You’ve heard, by now, that a new bivalent vaccine is available to Oregonians right now, developed to target not only the original COVID-19 strain but also newer variants. Those looking to book an appointment can find their nearest vaccine site at vaccines.gov or at getvaccinatedoregon.gov. But with questions remaining about timing, side effects, and more, we asked Dr. Dawn Nolt, an expert in infectious disease at Oregon Health & Science University's School of Medicine, to answer some of ours.
When is the best time to get the new bivalent vaccine?
The short answer: now. That is, unless you’ve had COVID-19 in the past three months, received another vaccine, booster or otherwise, in the past two months, or never received any vaccines at all. “What I would advise people is if it’s been more than three months from their last infection or their last vaccine, I think it’s a good time to get the bivalent,” says Nolt.
But if you’re aiming for peak immunity during peak virus season, is it true that these vaccines work less well after a particular period of time?
Yes, with the previous vaccines, immunity waned after a few months. But, as Nolt points out, that didn’t mean they suddenly stopped working altogether. “They still really had good immunity against and protection against serious disease and hospitalizations and death,” she says. “So I would say that we don't know the best protection time after the boosters, but I think it'd be best to just get it as soon as you can.” With so many questions unanswered, she cautions against trying to game it out in any way. “I wouldn't try to time it,” she says. “I would just get it whenever you are eligible to.”
Is it a good idea to get your booster with your flu shot, or should we keep ’em separate?
Nolt says there’s no reason to avoid getting your vaccines together in terms of how effective they are. “You’re not going to have a decrease in response to either vaccine if you got the other one at the same time, “ she says. And there can be reasons to do both, like convenience, less time spent driving, etc. However, she says, you can get a small ramp up in the side effects. “Anytime you get more than one vaccine at a time, whether it's COVID, flu, or children when they get more than one vaccine at a time, we would expect maybe a little more reaction. Maybe your arm would be a little more sore or you might feel a little crummy for a few hours more than if you had gotten the vaccines separately,” she says.
Speaking of side effects, what can we expect from this bivalent shot?
So far, says Nolt, it appears that side effects generated by the bivalent vaccines are on a par with their monovalent predecessors, or even less reactogenic (setting off a reaction). “The first dose any of us ever got was probably the one that was going to give the least reaction,” she says. “The second or the third dose, those can get you a little more inflamed, because your body knows what to do … but it seems that the bivalent is no worse and probably less reactogenic than the second and third doses. So we don't expect the side effects to keep climbing up—they seem to level off or even go down.”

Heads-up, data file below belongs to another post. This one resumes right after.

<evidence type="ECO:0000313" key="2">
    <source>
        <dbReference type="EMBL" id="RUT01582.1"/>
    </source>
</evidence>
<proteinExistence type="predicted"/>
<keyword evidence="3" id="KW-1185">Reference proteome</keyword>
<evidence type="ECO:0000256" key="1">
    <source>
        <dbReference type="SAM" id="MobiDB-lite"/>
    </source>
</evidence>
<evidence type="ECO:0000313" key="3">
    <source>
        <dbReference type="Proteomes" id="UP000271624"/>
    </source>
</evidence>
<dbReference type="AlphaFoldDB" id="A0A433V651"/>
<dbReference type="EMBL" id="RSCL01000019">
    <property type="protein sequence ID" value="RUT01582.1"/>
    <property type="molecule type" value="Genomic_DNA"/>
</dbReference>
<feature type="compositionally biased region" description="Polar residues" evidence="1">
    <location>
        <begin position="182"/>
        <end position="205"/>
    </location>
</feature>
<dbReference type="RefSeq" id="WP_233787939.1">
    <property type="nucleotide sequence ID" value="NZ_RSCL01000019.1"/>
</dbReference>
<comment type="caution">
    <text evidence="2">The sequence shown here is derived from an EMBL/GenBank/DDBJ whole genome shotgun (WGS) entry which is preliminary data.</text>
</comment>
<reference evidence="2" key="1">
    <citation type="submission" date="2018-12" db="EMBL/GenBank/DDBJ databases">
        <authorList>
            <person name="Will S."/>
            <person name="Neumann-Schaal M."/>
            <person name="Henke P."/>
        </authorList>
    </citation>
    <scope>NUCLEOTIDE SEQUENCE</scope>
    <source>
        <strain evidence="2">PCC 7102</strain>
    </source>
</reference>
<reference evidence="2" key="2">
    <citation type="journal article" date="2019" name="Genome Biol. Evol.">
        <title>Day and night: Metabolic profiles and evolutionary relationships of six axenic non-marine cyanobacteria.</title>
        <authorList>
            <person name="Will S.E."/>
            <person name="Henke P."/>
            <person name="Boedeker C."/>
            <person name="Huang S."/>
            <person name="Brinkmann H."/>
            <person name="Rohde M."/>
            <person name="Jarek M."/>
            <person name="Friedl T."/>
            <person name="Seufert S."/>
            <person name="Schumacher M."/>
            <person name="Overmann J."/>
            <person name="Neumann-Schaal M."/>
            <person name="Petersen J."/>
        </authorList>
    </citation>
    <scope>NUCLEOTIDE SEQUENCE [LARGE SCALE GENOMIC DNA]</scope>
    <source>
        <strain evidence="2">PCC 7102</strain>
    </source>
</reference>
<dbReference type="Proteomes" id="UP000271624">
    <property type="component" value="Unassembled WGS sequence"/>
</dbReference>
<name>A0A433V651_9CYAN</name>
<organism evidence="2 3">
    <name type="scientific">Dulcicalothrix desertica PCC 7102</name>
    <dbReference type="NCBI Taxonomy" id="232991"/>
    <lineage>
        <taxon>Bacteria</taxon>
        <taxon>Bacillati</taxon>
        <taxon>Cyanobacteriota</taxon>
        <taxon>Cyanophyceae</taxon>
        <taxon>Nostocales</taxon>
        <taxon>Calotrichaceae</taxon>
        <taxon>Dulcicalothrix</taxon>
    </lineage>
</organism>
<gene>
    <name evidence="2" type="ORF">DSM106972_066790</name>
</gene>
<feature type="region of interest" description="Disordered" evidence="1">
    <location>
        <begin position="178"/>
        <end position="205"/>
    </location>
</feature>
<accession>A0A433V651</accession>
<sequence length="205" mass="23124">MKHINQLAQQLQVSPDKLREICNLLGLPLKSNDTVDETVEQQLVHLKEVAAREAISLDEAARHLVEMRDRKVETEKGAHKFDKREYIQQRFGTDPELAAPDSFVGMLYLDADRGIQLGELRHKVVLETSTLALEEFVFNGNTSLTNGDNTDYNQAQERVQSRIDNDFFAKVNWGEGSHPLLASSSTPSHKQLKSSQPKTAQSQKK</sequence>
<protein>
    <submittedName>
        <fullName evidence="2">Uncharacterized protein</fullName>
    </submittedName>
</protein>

What if you’ve never had a booster or even an original COVID vaccine? Should you go straight to the bivalent?
Nolt says that regardless of what booster you are on, the bivalent is recommended next. However, if you have not had your primary vaccination series, the advice is different. “We want you to lay your foundation down by getting your primary, and once that foundation is laid it's a good strong foundation, but you can always bolster it up a little bit by getting the bivalent [later]. We want you to wait at least two months between whatever your last dose is and the bivalent, and but yes, we need to have your primary series done.”
So after this booster goes in, what’s next? Another booster in three months?
According to Nolt, the CDC is trying to reduce the number of shots to one a year. “Every time a new variant ... comes around they know that the immune response blossoms and seems to be able to encompass more variants, if that makes sense,” says Nolt. “Because we know that the monovalent vaccine or booster, which was originally targeted to the original strain, continues to provide protection with subsequent variants. So now that we have two of them, maybe we can get protection more broadly. And I'm hoping, and I think the CDC hopes, that the next time they need a booster it's not till fall next year.”
Anything else you think people should know?
Nolt advises people not to forget that beyond vaccines, other measures have a role to play in keeping people healthy, including masking up and keeping away from people if we’re sick or they are sick. She also warns that in the southern hemisphere, which has a respiratory season that precedes ours by six months, they have been seeing serious flu viruses circulating. “That's why we're emphasizing to get both your flu and your COVID vaccine,” she says, adding that due to the lack of exposure to the flu in recent years, people don’t have the naturally boosted immune response they might normally have. “So if you get flu, your baseline illness may be increased. So it’s really important to get yourself vaccinated against the flu.”